In a Westminster Historical Society talk titled History Through Postcards, the younger Aziz shares the stories behind iconic London images his father — the late Victor Aziz — shot for postcards. Victor Jr. is also looking over his collection of London postcard images going back to the 19th-century.
Buys you what? A book about the late Londoner who was the only manager who could really manage Johnny Cash. Saul Holiff is “the man” in Julie Chadwick‘s excellent The Man Who Carried Cash. It covers the decade-plus when Holiff helped the American country singer rise from pilled-up career hell to superstardom in the 1960s. Johnny Cash singled out Holiff amongst his managers for approval.
Broadsway has it all, two top jazz voices, a London-raised piano ace and undeniably the best and biggest hair in Canadian music since pop metalmen Harem Scarem. Add the three Toronto women’s command of pop, Broadway and jazz hits and zany senses of humour and you have some of Broadsway’s essence. Some of it. Broadsway knows it's hard to put it all in mere words. “This is the kind of show that people have to experience.
Muck Rack makes it simple to find people, tweets, or articles that mention any name, keyword, company, hashtag etc. We've compiled this guide to help you make the most of your search.
Selecting a term
Start searching tweets, articles from media outlets, articles mentioned in tweets, journalists'
names, titles and bios with some suggested searches:
Companies or Topics (e.g. iPhone, Microsoft)
Phrases (e.g. "cloud computing") — use quotes to keep the terms together
Twitter handles (e.g. @username) — returns those who have mentioned or replied to
Names (e.g. "David Pogue")
Hashtags (e.g. #sxsw, #london2012)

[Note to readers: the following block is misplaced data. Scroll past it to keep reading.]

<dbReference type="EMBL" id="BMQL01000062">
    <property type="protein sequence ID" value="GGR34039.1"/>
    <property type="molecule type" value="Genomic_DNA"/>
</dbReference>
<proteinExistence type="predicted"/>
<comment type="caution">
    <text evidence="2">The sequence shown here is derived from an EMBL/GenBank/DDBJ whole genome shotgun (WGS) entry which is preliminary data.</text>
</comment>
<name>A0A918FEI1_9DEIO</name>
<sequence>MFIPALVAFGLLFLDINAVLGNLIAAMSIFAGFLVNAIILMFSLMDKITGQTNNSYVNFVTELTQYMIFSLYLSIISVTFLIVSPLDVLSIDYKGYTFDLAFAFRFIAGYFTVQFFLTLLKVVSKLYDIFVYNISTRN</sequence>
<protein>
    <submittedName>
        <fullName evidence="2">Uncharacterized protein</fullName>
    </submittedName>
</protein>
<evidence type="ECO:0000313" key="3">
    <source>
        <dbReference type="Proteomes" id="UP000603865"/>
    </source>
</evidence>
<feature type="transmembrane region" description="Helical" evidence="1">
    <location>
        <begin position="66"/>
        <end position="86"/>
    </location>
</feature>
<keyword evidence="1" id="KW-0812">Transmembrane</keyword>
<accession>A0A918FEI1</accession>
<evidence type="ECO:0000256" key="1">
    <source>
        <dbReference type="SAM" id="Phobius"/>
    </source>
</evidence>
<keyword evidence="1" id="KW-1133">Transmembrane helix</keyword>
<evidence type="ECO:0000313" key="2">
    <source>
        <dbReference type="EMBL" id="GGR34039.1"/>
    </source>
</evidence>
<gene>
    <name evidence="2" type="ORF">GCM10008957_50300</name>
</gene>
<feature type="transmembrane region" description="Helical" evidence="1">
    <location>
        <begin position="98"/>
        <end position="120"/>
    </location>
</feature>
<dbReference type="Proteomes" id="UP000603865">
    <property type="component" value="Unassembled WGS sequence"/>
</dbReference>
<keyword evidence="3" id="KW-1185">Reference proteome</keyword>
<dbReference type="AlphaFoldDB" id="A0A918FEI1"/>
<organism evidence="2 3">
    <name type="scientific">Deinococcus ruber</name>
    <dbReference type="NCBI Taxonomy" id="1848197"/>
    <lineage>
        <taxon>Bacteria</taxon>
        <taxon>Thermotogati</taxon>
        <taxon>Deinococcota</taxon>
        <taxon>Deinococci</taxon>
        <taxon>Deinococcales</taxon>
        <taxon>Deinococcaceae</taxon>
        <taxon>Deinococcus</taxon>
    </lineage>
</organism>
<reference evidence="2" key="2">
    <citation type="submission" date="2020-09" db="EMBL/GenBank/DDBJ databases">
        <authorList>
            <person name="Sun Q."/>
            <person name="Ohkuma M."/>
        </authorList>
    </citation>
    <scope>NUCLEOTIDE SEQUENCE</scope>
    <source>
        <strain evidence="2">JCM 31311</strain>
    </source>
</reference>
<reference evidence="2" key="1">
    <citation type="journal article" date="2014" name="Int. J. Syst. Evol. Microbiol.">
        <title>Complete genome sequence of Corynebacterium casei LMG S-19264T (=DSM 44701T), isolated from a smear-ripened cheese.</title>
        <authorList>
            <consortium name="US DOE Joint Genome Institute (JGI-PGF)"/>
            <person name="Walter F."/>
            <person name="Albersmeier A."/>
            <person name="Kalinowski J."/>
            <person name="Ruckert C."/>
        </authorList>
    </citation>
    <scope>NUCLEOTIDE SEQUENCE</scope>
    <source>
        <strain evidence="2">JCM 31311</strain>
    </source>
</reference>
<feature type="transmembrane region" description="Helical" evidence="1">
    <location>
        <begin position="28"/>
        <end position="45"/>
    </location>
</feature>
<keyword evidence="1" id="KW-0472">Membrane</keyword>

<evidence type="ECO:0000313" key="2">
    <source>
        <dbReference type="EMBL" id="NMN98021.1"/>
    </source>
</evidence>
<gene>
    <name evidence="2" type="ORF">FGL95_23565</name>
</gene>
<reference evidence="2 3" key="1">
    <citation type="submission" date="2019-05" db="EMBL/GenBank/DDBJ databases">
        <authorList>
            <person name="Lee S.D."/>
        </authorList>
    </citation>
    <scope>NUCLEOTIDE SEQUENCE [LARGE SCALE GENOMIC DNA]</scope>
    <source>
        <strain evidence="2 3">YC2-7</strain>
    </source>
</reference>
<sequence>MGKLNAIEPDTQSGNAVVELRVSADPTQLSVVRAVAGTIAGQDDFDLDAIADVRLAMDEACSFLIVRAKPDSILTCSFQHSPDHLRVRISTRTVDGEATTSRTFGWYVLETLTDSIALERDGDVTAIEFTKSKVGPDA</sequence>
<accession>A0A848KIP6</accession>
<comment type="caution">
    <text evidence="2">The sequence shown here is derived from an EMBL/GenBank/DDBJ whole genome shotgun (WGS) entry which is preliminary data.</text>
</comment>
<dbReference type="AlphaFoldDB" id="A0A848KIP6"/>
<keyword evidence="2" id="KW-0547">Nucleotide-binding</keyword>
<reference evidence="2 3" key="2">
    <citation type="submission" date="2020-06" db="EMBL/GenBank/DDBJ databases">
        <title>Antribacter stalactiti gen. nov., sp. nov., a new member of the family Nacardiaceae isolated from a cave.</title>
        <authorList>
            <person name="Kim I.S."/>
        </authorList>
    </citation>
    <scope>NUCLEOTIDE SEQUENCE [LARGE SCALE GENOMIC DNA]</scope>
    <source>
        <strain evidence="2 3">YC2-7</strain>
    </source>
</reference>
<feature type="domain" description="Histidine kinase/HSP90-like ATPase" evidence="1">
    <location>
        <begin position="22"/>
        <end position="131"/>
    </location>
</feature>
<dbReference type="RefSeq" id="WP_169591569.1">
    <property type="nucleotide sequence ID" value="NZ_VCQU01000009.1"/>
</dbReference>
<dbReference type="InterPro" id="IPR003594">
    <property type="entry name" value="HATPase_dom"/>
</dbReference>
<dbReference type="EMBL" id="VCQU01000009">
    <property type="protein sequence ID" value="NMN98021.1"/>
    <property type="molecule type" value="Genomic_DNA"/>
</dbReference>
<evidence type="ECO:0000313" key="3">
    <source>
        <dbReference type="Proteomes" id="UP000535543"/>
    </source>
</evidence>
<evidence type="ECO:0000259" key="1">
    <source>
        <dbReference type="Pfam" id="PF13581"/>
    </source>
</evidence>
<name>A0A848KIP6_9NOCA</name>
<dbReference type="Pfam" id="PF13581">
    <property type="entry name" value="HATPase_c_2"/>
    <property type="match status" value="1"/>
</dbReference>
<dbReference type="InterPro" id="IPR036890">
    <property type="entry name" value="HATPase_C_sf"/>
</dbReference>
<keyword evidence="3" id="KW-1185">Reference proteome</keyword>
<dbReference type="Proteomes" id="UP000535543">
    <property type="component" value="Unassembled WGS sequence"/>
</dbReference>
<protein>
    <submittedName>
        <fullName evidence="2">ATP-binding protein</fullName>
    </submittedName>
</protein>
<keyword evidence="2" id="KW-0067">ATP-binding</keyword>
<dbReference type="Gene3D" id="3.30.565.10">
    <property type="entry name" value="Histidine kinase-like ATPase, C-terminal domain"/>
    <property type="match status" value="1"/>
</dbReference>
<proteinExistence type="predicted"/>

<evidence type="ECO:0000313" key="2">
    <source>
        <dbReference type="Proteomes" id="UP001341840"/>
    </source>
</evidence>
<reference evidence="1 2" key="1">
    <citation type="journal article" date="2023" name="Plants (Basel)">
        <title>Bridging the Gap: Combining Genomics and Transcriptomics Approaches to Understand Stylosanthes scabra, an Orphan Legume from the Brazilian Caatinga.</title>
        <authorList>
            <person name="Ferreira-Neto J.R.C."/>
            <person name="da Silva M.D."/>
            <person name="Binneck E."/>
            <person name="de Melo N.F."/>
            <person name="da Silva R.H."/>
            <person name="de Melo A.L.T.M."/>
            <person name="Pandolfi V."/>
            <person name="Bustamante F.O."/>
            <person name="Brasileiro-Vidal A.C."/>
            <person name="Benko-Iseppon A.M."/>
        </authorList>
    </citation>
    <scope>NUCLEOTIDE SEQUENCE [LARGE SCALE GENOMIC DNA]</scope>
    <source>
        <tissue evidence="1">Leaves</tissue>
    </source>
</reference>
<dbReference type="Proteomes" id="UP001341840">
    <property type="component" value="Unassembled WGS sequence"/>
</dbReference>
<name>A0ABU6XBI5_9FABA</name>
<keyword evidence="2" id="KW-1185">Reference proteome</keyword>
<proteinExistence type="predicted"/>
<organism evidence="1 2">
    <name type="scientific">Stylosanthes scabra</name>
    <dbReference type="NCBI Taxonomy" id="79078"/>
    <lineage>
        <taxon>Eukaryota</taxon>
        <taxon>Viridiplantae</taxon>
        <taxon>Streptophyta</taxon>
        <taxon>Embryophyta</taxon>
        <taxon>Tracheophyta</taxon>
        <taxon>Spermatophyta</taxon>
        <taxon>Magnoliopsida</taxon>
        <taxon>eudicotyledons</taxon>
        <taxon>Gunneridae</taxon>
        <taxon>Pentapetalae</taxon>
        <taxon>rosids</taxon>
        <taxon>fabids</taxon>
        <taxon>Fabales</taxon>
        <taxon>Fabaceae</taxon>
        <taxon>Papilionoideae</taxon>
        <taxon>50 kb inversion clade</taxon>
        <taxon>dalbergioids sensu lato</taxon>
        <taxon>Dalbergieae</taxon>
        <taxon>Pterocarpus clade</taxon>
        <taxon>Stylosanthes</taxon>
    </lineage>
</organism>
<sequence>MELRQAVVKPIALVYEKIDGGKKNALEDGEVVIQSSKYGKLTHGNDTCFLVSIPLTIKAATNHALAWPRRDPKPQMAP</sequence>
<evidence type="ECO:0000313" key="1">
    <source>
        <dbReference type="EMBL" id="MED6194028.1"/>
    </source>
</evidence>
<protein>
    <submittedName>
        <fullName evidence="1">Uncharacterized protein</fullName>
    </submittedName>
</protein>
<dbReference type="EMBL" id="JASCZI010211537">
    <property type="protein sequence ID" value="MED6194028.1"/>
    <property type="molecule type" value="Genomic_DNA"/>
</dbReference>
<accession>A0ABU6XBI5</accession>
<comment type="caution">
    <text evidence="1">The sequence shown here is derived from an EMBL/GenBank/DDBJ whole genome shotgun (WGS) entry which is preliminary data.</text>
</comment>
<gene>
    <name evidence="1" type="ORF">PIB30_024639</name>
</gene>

Bio details (e.g. vegan, Olympics, father)
Muck Rack's Advanced Search allows for many boolean operators.
Find results that mention multiple specified terms, use AND or
+. For example, ensure each result contains both Elon Musk and Mark Zuckerberg by
searching Musk AND Zuckerberg or Musk + Zuckerberg.
Use the operators OR or , to broaden your search when you'd like either of
multiple terms to appear in results. (This is the default behavior of our search when no operators
are used). For example, results will contain either cake or cookie by searching cake OR cookie or cake,cookie
Use NOT or - to subtract results from your search. For
example, searching Disney will yield results about the Walt Disney Company as well as Walt Disney
World Resort. To exclude mentions of Disney World, search for Disney -World or Disney
When using one of these operators with a phrase, enclose it in quotation marks. For example, you can
find results about smartphones excluding Apple's iPhone 4S by searching smartphone -"iPhone
Exact case matching or punctuation
If you're searching for a brand name or keyword that relies on specific punctuation marks or capitalization, you can
find results that match your exact query by adding matchcase: before the keyword you're searching for, like matchcase:E*TRADE .
Use parentheses to separate multiple
boolean phrases. For example, to find journalists talking about having fun in Disney World or
Disneyland, search for ("disney world" OR disneyland) AND fun.
An asterisk can be used to search for any variation of a root word truncated by the asterisk. For example, searching for admin* will return results for administrator, administration, administer, administered, etc.
A near operator is an AND operator where you can control the distance between the words. You can vary the distance the near operation uses by adding a forward slash and number (between 0-99) such as strawberries NEAR/10 "whipped cream", which means the strawberries must exist within 10 words of "whipped cream".